This is about how to get a FREE lifetime National Parks Disability Access Pass.
If you are serving with US Military or a 4th grader, you can also qualify for a free annual Parks Pass, and this post will show you how to do it!
America has 61 protected areas known as National Parks and over 2,000 protected areas.
Yosemite is a National Park, as is the Grand Canyon and Yellowstone and Zion. Those are probably the more famous parks, but the National Parks include caverns, the redwood forests in Northern California, and the Volcano National Park in my current backyard.
Islands in American Samoa are included, as are areas in the United States Virgin Territory.
A complete list of all of the National Parks is linked here.
The Free National Parks Disability Access Pass (Military & 4th Grade Too Passes Too)
When we lived in the San Francisco Bay Area, we used to drive down to the hot springs around Mammoth Lake. The fastest way to Mammoth Lake was through Yosemite. We’d drive through Yosemite just to get to Tioga Pass, and then head over to all of the hot springs around Mammoth Lake.
Each entry through Yosemite was $35; to and from Mammoth Lake for the hot springs was $70.
With us being so broke, that really added up!
So I asked at the entrance gate about any kind of disability access pass, or disability discount for the National Parks.
How We Got Our Free Lifetime Disability Access Pass at the National Park
Like I was saying in the video, the National Park ranger at the gate told me that there was indeed a free lifetime disability access pass, and that, as a deaf individual, I could apply.
He said that in order to apply, I would need to fill out the application and send it in, along with certification from my audiologist. Alternatively, I could bring certification from my audiologist with me and get the access pass at the gate.
We wanted the discount immediately of course (no more $70 to and from the hot springs!), so I told him that my daughter has Down syndrome; would it count for him to give her the pass, based on her visible disability?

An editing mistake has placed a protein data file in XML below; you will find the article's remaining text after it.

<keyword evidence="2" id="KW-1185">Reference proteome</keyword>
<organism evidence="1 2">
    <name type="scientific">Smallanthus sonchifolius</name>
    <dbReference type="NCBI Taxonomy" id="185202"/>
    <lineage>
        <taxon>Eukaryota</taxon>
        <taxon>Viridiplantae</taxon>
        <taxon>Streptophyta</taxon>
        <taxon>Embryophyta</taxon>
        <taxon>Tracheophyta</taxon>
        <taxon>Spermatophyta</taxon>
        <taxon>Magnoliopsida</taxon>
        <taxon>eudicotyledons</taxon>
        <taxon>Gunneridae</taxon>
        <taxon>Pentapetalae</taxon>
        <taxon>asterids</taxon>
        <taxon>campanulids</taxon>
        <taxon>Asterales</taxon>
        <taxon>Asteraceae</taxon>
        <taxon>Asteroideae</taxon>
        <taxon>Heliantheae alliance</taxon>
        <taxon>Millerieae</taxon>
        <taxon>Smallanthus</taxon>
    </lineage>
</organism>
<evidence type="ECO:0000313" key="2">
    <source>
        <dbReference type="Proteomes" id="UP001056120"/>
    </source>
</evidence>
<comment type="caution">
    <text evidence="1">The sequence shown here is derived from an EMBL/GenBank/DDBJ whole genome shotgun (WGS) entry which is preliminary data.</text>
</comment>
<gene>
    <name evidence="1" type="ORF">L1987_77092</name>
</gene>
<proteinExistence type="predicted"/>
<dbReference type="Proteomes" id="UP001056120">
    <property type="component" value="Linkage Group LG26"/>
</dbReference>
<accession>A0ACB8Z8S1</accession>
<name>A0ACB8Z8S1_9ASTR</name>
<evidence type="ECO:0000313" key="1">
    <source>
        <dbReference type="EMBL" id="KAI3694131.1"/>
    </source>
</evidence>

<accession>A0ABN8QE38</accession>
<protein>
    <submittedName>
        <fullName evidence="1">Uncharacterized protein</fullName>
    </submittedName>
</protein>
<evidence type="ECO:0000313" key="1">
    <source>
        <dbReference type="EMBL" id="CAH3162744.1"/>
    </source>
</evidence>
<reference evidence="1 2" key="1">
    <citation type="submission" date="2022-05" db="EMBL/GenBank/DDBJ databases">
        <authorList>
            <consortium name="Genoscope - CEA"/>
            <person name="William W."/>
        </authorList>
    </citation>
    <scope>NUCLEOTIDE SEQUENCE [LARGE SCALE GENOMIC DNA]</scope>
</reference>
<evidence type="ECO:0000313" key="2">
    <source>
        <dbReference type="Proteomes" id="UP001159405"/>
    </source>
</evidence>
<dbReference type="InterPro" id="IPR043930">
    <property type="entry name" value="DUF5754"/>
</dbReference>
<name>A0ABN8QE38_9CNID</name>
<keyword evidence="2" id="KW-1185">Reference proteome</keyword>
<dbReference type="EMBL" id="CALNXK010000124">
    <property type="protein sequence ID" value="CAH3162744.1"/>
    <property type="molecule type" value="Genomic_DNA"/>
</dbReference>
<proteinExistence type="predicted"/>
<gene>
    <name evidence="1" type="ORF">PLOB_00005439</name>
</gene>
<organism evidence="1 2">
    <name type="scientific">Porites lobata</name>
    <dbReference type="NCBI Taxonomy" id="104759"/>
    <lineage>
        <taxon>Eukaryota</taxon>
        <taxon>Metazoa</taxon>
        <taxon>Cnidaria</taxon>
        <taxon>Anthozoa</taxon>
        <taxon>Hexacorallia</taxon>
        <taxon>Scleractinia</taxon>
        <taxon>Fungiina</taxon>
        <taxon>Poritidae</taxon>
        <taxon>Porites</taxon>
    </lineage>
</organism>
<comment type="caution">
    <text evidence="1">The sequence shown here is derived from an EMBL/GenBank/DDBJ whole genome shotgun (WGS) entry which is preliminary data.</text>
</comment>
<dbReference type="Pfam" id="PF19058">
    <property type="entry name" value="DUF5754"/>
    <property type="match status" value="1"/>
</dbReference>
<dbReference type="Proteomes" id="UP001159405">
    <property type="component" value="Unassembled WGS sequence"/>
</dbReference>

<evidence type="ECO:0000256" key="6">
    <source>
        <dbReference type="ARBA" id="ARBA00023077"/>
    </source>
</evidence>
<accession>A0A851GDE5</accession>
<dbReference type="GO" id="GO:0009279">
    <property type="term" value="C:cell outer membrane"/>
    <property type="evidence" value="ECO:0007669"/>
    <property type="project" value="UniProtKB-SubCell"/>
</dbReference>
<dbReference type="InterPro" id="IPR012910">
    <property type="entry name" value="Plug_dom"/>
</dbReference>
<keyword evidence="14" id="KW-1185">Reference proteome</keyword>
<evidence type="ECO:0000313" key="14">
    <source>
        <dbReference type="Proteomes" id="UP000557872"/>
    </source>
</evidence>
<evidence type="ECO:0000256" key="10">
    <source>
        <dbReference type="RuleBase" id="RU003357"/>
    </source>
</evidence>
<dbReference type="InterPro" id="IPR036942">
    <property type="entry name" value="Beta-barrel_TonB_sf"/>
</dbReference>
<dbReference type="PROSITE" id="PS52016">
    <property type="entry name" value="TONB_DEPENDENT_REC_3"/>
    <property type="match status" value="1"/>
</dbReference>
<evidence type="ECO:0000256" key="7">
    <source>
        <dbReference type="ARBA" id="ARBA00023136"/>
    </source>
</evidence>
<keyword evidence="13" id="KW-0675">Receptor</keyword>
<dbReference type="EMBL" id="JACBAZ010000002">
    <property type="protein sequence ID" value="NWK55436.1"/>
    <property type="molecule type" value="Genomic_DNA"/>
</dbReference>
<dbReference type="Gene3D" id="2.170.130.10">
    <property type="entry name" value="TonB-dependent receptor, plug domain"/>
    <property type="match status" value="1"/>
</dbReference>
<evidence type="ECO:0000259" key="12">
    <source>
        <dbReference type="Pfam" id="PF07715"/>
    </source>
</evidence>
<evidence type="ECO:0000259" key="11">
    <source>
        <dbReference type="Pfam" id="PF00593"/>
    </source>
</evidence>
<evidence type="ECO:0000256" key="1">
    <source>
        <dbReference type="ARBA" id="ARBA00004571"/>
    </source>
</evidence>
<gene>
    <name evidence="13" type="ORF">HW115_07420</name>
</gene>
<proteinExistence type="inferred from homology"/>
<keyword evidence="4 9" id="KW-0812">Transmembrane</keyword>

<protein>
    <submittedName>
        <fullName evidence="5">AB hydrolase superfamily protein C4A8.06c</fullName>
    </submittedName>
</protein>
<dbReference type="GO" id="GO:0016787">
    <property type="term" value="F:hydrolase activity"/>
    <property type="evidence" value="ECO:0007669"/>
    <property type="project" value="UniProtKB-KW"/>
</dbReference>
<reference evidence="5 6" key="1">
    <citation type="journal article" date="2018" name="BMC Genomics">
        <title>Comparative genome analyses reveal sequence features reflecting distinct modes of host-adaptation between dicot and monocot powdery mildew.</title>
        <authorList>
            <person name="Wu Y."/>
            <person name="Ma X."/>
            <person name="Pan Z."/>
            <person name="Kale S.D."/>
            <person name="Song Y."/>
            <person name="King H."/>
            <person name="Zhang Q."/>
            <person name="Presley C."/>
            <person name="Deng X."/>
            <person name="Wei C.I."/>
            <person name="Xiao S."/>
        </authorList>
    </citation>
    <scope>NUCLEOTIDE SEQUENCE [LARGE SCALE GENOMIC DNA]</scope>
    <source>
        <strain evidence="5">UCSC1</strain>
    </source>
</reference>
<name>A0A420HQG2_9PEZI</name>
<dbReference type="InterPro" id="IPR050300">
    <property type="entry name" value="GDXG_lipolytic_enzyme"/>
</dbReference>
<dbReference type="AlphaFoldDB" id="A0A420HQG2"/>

He said, “sure!” He took at look at her, saw that she has Down syndrome, and gave us the free lifetime disability access pass then and there.
So How Do You Get Your Pass?
You can get your disability access pass in person at a national park that issues them, or through the mail.
Did you notice that I said, “at a national parks that issues them”?! I said that because not all of the National Parks issue the them.
Check first to make sure that the national park that you want to visit actually issues the passes! Click here to check the list here of the parks that issue passes, or click the button below:
National Parks that Issue Disability Passes: https://www.nps.gov/planyourvisit/pickup-pass-locations.htm
Apply in Person or By Mail
If you apply either way, you need to have disability documentation.
If you apply by mail, you print out the application form and mail it in along with $10 for processing and your disability documentation.
What Kind of Disability Documentation Do You Need?
You do need to prove you have a disability in order to qualify for the access pass.
If you are either getting this pass for yourself or for your child, you need to prove that the disability exists and is bona-fide (so, fakers, beat it!)